Fibre reinforced concrete (FRC) may be defined as a composite materials made with Portland cement, aggregate, and incorporating discrete discontinuous fibres. Plain unreinforced concrete is a brittle material, with a low tensile strength and a low strain capacity. The role of randomly distributes discontinuous fibres is to bridge across the cracks that develop provides some post-cracking ductility. If the fibres are sufficiently strong, sufficiently bonded to material, and permit the FRC to carry significant stresses over a relatively large strain capacity in the post-cracking stage.
There are other ways of increasing the strength of concrete. The real contribution of the fibres is to increase the toughness of the concrete (defined under the load vs. deflection curve), under any type of loading. That is, the fibres tend to increase the strain at peak load, and provide a great deal of energy absorption in post-peak portion of the load vs. deflection curve.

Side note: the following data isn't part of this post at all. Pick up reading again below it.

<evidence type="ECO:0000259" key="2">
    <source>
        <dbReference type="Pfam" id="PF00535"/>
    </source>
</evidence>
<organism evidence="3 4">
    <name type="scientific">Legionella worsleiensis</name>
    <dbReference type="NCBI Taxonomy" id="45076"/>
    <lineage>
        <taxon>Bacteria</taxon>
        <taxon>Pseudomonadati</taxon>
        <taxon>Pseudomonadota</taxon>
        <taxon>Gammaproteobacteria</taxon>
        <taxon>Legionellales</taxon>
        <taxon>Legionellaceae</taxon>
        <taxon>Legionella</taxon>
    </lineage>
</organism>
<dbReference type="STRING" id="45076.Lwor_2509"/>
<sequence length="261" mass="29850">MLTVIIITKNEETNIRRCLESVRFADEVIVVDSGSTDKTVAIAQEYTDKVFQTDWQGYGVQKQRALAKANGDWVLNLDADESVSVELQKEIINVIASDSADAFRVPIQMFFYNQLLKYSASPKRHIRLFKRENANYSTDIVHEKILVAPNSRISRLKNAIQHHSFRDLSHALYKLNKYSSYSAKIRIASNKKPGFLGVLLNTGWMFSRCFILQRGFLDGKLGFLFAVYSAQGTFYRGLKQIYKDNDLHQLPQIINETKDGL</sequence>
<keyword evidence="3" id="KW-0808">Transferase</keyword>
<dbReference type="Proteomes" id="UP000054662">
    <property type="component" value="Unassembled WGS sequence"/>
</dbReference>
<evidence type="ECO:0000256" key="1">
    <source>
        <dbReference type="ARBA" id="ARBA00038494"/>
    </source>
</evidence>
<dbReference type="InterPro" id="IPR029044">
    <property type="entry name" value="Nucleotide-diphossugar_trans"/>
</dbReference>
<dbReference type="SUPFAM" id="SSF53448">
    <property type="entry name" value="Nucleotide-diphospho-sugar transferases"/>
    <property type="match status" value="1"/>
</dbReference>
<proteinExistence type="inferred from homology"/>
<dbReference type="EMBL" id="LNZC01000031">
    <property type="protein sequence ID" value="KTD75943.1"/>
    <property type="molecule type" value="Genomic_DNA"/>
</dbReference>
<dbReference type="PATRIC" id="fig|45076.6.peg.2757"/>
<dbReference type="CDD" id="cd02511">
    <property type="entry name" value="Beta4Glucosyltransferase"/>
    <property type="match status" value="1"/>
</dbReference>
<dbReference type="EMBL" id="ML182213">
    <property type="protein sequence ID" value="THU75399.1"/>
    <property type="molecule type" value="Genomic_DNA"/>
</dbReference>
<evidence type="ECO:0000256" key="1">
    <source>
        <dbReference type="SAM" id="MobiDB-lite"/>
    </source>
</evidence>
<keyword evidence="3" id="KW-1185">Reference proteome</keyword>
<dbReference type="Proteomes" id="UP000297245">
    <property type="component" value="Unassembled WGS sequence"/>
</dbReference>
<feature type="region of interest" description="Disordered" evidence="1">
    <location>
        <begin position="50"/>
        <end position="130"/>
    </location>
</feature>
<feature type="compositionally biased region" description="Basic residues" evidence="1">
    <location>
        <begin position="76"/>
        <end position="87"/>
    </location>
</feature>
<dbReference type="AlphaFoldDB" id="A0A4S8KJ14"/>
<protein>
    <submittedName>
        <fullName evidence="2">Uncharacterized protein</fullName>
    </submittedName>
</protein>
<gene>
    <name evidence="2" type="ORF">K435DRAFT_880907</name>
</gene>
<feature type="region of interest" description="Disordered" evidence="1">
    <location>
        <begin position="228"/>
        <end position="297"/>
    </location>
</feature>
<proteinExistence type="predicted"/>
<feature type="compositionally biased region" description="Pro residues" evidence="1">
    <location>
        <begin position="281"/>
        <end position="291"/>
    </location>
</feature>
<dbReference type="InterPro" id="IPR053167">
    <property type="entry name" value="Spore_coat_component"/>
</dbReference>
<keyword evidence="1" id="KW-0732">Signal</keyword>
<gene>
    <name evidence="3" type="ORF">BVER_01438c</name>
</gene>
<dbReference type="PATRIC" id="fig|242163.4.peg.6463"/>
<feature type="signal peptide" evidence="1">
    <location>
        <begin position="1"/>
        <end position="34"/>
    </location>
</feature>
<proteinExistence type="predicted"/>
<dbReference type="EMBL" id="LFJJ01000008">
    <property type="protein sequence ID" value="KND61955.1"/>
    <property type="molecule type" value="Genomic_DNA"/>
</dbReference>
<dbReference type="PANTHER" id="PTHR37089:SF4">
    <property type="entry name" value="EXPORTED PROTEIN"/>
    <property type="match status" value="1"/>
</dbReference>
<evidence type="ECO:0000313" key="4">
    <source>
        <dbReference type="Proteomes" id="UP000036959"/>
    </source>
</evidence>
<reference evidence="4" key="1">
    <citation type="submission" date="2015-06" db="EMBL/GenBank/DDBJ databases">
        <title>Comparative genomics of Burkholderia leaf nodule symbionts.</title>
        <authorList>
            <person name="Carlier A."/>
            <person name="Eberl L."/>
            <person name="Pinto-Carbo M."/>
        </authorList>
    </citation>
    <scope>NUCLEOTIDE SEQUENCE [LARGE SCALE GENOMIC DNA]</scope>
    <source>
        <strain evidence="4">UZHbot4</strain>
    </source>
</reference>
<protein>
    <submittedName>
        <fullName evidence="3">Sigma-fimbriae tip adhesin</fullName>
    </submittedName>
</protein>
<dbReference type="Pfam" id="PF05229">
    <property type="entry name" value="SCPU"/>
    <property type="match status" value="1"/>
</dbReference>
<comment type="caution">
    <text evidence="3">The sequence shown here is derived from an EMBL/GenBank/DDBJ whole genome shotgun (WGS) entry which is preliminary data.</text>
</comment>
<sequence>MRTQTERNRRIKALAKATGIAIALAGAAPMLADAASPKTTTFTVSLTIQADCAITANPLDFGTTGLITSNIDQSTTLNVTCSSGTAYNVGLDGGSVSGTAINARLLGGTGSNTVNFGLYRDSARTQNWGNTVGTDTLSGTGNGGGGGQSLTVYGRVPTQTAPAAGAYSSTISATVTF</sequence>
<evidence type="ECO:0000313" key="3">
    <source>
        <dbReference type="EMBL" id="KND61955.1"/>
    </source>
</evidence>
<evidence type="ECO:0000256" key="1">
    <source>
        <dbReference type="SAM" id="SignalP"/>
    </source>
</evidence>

When the fibre reinforcement is in the form of short discrete fibres, they act effectively as rigid inclusions in the concrete matrix. Physically, they have thus the same order of magnitude as aggregate inclusions; steel fibre reinforcement cannot therefore be regarded as a direct replacement of longitudinal reinforcement in reinforced and prestressed structural members. However, because of the inherent material properties of fibre concrete, the presence of fibres in the body of the concrete or the provision of a tensile skin of fibre concrete can be expected to improve the resistance of conventionally reinforced structural members to cracking, deflection and other serviceability conditions.
The fibre reinforcement may be used in the form of three – dimensionally randomly distributed fibres throughout the structural member when the added advantages of the fibre to shear resistance and crack control can be further utilised . On the other hand, the fibre concrete may also be used as a tensile skin to cover the steel reinforcement when a more efficient two – dimensional orientation of the fibres could be obtained.